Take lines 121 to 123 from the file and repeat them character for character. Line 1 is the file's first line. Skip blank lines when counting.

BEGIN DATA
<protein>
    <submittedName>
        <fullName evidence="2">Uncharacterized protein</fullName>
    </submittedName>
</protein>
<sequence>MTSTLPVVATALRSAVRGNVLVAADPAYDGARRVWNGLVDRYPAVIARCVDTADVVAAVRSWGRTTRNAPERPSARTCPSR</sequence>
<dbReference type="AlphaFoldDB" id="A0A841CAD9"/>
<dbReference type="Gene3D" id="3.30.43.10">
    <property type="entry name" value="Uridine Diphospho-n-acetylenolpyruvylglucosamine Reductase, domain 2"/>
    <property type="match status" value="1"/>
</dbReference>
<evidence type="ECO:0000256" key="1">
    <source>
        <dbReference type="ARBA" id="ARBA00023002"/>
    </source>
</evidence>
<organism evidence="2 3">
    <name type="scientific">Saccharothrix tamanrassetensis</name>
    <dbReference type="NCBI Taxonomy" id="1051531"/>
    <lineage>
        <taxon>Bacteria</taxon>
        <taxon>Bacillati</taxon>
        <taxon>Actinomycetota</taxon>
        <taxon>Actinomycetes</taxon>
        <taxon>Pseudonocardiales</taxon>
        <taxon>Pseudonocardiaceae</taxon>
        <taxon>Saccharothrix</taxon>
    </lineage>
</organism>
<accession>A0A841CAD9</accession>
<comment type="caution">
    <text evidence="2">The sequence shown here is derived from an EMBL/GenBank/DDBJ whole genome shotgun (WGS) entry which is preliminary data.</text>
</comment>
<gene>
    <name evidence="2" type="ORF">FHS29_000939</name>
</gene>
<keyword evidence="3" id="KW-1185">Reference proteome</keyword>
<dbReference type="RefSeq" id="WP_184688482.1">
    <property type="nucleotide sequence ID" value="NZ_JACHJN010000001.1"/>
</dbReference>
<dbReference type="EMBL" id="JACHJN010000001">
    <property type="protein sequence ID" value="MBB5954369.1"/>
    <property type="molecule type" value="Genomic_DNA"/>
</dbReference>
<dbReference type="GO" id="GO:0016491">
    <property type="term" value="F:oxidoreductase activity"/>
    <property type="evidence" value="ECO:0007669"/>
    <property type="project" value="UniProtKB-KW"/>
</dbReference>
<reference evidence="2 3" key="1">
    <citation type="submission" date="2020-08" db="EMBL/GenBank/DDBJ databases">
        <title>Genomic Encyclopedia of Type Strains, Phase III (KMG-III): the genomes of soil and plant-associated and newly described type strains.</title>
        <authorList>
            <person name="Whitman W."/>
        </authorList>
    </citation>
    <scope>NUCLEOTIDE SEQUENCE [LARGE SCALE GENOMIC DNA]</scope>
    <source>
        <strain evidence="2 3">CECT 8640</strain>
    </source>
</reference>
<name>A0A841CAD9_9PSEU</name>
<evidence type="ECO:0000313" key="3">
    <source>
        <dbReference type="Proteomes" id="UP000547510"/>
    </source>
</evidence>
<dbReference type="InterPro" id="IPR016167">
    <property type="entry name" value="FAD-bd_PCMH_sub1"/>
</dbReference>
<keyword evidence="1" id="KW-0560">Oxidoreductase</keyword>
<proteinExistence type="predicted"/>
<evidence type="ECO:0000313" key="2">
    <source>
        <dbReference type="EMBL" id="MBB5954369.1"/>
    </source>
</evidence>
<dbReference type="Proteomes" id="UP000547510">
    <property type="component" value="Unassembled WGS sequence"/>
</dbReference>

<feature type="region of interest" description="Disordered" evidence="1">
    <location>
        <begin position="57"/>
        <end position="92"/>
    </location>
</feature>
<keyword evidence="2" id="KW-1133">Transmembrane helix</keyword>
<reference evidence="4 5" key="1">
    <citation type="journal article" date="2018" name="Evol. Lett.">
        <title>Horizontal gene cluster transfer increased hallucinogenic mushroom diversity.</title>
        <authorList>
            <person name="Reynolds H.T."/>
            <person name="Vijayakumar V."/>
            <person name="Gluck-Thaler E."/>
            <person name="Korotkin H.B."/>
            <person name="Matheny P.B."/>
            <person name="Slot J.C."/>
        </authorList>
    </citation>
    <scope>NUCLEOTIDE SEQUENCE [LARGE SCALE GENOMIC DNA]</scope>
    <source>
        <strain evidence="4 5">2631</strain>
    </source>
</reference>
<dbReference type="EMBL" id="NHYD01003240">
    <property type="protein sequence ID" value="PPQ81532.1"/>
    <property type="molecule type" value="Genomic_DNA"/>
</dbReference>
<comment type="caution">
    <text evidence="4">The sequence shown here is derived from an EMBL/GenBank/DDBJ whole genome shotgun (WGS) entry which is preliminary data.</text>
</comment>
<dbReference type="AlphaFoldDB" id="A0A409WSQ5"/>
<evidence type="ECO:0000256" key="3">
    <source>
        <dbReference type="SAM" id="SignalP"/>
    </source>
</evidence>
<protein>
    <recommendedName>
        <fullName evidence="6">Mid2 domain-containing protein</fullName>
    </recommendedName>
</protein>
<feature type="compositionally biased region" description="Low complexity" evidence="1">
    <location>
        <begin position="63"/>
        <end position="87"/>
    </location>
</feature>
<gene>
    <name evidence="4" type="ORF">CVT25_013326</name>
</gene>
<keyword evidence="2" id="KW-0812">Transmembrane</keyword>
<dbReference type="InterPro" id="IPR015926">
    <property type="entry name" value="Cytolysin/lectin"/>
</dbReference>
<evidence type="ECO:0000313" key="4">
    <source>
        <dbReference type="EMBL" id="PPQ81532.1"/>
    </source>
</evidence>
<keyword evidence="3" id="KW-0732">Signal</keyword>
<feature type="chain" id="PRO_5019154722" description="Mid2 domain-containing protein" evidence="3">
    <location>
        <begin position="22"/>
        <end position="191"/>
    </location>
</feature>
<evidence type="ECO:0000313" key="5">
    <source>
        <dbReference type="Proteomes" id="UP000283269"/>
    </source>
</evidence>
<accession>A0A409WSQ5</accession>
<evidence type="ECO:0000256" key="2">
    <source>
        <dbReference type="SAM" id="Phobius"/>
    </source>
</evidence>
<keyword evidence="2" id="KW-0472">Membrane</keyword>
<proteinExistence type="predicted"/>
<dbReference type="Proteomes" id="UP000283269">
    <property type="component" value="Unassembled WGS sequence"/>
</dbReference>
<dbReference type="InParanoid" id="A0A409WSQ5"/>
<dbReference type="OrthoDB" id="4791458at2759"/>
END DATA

    </recommendedName>
</protein>
<feature type="compositionally biased region" description="Low complexity" evidence="1">